Two Small Changes That Made All the Difference in My Classroom

Two Small Changes That Made All the Difference in My Classroom

Want to know the best way I have found to curb excess talking? How about the most equitable and easy way I found to handle classroom jobs? These two seemingly small changes made a huge impact in my classroom!

Let’s talk about ways to curb the chatting first, shall we?

Every morning, each student got 3 bands. I used the hair ties that came in packs of 100 for $1 at Dollar Tree and just kept them in a tin I had from a gift I had received years ago!

I bought 5-6 packs at the beginning of the year and that usually lasted us the entire year—you could even think about putting them on your supply list or wish list for your classroom.  Invariably, I would have some break, or accidentally go home with a child. They also just wore out after a while—at 100 for $1, they aren’t necessarily the highest quality item you will find!

Here’s how the idea works:

The students could wear them on their wrist, keep them on their nametags, supply boxes, or whatever you choose. Each time they blurt out, they put one back in the container we keep them in.

I even developed a nonverbal cue to let them know that they had lost a band, so that I didn’t have to disrupt my teaching.  I would make eye contact with them and just tap my wrist and then point to the tin where the bands were kept.

This way I could keep going with what I was doing, and they simply got up and put the band back in the tin.  They knew right where it was kept (for me it was right on top of our mailboxes, so it was easily accessible, and they saw it often) and they could do that without any further disruption.

In over 20 years of teaching, I had tried several things, but this was by far the one that worked the best for me. It’s great because it’s a visual reminder for the kids, and this way you can be sure you have given them 3 warnings first before giving a more serious consequence. Win/win in my book!!!

The other so-simple-I-can’t-believe-I-didn’t-think-of-it-sooner hack is how I handled classroom jobs.

It was another classroom “chore” that I tried multiple ways of managing before I finally settled on a great, easy solution.  When I was first teaching I had only a few jobs, but kids felt left out because only a few students ever got to help.

Then I purchased a pre-made bulletin board kit, but their jobs didn’t meet my needs.  Then I came up with a list of jobs so that every child had a job that I was changing every week.  Except that I would often forget.

I had students complain that some jobs were almost never used, while others were used multiple times a day.  There was even a year where I thought I would tie persuasive writing to the class jobs, so that kids could convince me that they were the right person for the job.

All in all, no matter what approach I took, it was just a headache that I never looked forward to dealing with until I came up with the idea that I will share with you here.

Some of you may already be familiar with Tara West and her blog Little Minds at Work.

She has tons of great ideas for primary grades.  She did a blog post with a printable for a “Lucky Duck.”  She used it to choose a mystery student for staying on task.

However, one day when I was particularly frustrated with jobs and kids complaining about them, I decided to make my “Lucky Duck” the helper for the day.  So each day, during our morning meeting, I pulled one stick and that person was the person who did any job that was needed that day—passing out papers or other materials, helping with calendar (this was a kindergarten classroom), taking things to the office or to other teachers, etc.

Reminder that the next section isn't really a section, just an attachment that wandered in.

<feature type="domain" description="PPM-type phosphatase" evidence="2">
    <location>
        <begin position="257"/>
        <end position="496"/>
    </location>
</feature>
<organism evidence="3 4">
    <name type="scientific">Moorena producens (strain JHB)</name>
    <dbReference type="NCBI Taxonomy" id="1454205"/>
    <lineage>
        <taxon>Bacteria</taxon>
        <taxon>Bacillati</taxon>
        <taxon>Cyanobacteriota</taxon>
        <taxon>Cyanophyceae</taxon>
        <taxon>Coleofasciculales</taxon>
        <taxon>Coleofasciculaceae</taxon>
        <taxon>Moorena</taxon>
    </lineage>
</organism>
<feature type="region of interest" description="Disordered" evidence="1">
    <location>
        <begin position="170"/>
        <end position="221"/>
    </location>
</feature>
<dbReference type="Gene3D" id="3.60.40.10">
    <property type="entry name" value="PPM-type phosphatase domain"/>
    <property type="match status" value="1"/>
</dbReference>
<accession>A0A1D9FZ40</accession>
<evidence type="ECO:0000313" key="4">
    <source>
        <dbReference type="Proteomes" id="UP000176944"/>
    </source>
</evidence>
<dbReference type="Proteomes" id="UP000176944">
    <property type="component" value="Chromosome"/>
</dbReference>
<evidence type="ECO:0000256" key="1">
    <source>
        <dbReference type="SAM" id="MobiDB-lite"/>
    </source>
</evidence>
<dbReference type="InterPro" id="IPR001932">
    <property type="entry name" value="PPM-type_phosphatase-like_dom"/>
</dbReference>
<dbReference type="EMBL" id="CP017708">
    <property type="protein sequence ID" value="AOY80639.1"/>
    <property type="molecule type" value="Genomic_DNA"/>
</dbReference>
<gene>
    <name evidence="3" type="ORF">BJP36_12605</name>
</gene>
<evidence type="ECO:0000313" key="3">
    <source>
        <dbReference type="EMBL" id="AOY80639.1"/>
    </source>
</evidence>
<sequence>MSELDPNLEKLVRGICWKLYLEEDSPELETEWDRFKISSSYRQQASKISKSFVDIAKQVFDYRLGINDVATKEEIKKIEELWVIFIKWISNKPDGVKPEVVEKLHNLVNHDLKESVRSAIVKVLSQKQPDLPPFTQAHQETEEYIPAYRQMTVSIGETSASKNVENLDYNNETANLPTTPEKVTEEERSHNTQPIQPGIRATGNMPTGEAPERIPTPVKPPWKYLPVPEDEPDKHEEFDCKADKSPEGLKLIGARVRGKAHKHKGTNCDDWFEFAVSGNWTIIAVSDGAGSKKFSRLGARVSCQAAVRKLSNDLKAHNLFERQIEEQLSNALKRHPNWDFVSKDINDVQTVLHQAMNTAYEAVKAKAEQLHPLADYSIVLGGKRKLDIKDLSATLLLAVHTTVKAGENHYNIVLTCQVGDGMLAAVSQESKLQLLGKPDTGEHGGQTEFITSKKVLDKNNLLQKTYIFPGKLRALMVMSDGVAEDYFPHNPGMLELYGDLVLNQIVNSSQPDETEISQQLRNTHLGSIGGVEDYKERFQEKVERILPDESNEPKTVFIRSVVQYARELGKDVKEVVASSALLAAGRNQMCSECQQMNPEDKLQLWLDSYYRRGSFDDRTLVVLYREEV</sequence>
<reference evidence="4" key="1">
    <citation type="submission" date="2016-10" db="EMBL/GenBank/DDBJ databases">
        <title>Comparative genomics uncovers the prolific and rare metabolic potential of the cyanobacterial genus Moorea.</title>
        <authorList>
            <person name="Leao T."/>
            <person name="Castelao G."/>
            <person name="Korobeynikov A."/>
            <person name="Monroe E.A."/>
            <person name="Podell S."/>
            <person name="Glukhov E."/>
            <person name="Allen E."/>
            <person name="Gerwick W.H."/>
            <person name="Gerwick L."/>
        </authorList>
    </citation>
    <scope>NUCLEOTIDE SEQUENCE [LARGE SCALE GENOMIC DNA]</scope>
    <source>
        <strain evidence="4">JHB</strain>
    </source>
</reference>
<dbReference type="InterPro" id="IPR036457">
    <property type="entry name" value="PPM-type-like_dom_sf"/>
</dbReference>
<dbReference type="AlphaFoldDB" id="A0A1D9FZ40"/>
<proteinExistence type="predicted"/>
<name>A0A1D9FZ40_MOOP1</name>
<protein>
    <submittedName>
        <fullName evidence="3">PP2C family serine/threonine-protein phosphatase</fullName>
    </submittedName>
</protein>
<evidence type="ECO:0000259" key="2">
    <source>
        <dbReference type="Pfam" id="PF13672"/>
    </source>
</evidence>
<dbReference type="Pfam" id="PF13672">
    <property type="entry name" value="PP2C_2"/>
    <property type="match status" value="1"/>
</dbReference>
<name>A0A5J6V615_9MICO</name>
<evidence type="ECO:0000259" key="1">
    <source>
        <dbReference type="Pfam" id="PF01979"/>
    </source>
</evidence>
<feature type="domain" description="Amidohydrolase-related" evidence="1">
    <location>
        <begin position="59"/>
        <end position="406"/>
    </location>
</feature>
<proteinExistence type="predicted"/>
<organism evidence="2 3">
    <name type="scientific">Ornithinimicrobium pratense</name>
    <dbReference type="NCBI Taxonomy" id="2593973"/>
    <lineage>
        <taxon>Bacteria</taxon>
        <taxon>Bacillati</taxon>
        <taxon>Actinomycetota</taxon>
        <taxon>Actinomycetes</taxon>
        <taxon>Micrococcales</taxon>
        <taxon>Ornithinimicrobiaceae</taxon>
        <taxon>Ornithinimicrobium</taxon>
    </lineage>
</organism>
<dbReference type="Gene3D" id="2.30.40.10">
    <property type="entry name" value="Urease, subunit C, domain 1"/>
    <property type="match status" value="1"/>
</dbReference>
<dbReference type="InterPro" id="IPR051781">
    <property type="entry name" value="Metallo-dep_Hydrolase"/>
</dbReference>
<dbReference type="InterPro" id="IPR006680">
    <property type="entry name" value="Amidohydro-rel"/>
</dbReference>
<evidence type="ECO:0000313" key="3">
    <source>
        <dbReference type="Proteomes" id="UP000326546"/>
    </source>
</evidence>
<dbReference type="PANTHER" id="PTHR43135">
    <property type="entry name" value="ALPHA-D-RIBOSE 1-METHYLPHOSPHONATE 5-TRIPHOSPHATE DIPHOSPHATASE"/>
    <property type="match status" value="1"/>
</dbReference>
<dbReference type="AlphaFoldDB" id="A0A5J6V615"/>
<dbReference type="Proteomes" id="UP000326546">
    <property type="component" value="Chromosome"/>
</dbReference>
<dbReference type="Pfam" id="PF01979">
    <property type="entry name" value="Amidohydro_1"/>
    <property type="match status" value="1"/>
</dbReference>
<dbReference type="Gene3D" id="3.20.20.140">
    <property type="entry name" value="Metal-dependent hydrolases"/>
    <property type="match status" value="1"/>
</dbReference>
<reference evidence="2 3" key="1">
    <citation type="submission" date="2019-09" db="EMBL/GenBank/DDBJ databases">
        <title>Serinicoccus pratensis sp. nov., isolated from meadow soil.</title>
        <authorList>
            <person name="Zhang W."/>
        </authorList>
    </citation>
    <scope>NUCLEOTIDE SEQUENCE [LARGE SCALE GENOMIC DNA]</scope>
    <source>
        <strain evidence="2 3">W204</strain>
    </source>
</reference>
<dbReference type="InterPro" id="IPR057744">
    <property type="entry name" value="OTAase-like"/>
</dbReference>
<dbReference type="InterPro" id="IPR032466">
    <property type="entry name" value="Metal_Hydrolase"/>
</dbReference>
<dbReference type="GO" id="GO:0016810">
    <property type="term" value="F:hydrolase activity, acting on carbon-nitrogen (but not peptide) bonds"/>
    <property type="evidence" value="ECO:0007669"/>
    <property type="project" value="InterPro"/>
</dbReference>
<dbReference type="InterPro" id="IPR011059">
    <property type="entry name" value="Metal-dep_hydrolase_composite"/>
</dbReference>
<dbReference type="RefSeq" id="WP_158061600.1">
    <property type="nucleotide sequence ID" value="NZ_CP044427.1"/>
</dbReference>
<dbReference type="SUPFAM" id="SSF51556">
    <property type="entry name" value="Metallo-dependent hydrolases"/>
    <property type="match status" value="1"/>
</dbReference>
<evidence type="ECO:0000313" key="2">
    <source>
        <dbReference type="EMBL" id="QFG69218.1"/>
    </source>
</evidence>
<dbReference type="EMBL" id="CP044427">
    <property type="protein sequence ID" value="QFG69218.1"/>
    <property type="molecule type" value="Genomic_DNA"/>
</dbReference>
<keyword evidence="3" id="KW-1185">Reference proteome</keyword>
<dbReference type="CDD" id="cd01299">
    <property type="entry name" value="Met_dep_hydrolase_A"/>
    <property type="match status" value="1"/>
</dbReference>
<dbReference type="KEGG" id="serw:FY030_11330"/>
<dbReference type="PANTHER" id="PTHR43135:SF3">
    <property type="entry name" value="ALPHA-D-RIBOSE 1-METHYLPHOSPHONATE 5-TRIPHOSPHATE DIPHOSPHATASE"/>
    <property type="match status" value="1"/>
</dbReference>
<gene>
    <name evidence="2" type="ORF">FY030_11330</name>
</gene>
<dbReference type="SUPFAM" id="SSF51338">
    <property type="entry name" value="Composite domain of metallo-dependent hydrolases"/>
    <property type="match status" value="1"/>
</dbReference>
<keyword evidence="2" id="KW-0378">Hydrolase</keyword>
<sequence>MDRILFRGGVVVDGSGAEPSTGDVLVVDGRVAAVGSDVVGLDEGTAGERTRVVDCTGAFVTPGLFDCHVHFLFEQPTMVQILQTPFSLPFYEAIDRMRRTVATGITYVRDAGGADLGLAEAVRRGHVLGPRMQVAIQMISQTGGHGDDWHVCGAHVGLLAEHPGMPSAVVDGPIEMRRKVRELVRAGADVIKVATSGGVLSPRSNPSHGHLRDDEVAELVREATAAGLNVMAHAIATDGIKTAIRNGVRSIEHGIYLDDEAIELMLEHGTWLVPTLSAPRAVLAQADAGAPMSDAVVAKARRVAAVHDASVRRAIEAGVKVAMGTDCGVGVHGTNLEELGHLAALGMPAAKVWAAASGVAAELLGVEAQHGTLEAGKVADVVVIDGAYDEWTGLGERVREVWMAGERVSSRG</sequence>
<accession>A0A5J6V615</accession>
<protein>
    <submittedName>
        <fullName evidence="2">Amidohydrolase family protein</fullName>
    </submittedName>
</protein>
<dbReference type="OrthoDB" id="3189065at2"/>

If I needed more than one person to help, I just had the Lucky Duck from the previous day fill that position so that there were no arguments.  Once I had selected the Lucky Duck, I put the stick back in the jar with the duck side down, so I knew that student had been selected.  Once all the sticks were duck side down, I knew everyone had had a turn and I could flip them over and start again.  Something else I thought of on my third year making them, that I will save you right now from making the same mistake, is that I just put numbers on the sticks instead of names.  This way they are reusable from year to year.  Just match the number on the stick with your student’s number on your roster. Easy peasy.

Both ideas were simple, low prep and effective while making my teaching life easier and more streamlined.  I hope they are as helpful for you!


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Morning Meeting

Morning Meeting

Morning meeting is one of my nonnegotiable times of the day. It is also one of my favorite times of the day! I don’t know of any other block of time in our schedule that accomplishes so much:

  • All 6 of the language arts (reading, writing, listening, speaking, viewing, and visually representing)? Check.
  • Social/Emotional Learning (SEL)? Check.
  • Routines, rules and procedures? Check.
  • Community building? Check.

What is a morning meeting?

If you ask me, that is a pretty powerful 20-30 minutes! There are many ways to run your morning meeting. If you are just starting out, I highly recommend The Morning Meeting Book by Roxann Kriete and Carol Davis. That was the book that started it all for me. There are so many great, helpful tips in this book. There are also dozens and dozens of other bloggers extolling its praises. Everyone does things just a little bit differently, so I am going to share what has worked best for me.

My morning meeting consisted of Greeting, Share, Activity, Schedule, Rules and then I wrapped it up by picking our “lucky duck.” Other people also do News and Announcements, where the teacher handwrites or projects a message about the day’s events; Reflection, where students reflect on their learning; Poems; Singing/saying a class song or motto; Exercise or movement (GoNoodle is great for this); Reviewing behavior expectations and/or learning targets for the day; or Mindfulness/Yoga. The possibilities are endless! You have to decide what will give you the most bang for your buck and meet the needs of your students. For me, the routine listed above did just that.

Teach the kids first

Before I ever began morning meeting, I taught the procedure we would follow. This step is crucial no matter what you are trying to implement. Kids need to know what is expected of them to be successful. So we take each component on its own at the beginning of the year and teach the routine and procedure specifically. For example, I started by teaching the way we would begin the meeting each day. I called the students one table at a time to hang their things up and go to the carpet.